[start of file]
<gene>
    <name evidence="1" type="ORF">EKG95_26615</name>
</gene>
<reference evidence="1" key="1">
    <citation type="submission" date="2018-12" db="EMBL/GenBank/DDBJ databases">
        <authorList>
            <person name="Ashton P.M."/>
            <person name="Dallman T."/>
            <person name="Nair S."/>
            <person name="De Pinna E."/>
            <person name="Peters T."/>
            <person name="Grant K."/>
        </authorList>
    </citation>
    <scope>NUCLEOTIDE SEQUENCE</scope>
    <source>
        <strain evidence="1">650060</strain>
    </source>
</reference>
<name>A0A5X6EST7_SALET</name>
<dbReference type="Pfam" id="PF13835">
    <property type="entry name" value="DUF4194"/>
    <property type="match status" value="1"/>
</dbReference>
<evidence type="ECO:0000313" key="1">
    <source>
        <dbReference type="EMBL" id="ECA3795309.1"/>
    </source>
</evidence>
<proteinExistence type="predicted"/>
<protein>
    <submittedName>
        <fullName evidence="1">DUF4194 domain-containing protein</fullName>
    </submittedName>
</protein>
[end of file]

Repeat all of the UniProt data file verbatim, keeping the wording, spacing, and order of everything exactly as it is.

<gene>
    <name evidence="1" type="ORF">EKG95_26615</name>
</gene>
<reference evidence="1" key="1">
    <citation type="submission" date="2018-12" db="EMBL/GenBank/DDBJ databases">
        <authorList>
            <person name="Ashton P.M."/>
            <person name="Dallman T."/>
            <person name="Nair S."/>
            <person name="De Pinna E."/>
            <person name="Peters T."/>
            <person name="Grant K."/>
        </authorList>
    </citation>
    <scope>NUCLEOTIDE SEQUENCE</scope>
    <source>
        <strain evidence="1">650060</strain>
    </source>
</reference>
<name>A0A5X6EST7_SALET</name>
<dbReference type="Pfam" id="PF13835">
    <property type="entry name" value="DUF4194"/>
    <property type="match status" value="1"/>
</dbReference>
<evidence type="ECO:0000313" key="1">
    <source>
        <dbReference type="EMBL" id="ECA3795309.1"/>
    </source>
</evidence>
<proteinExistence type="predicted"/>
<protein>
    <submittedName>
        <fullName evidence="1">DUF4194 domain-containing protein</fullName>
    </submittedName>
</protein>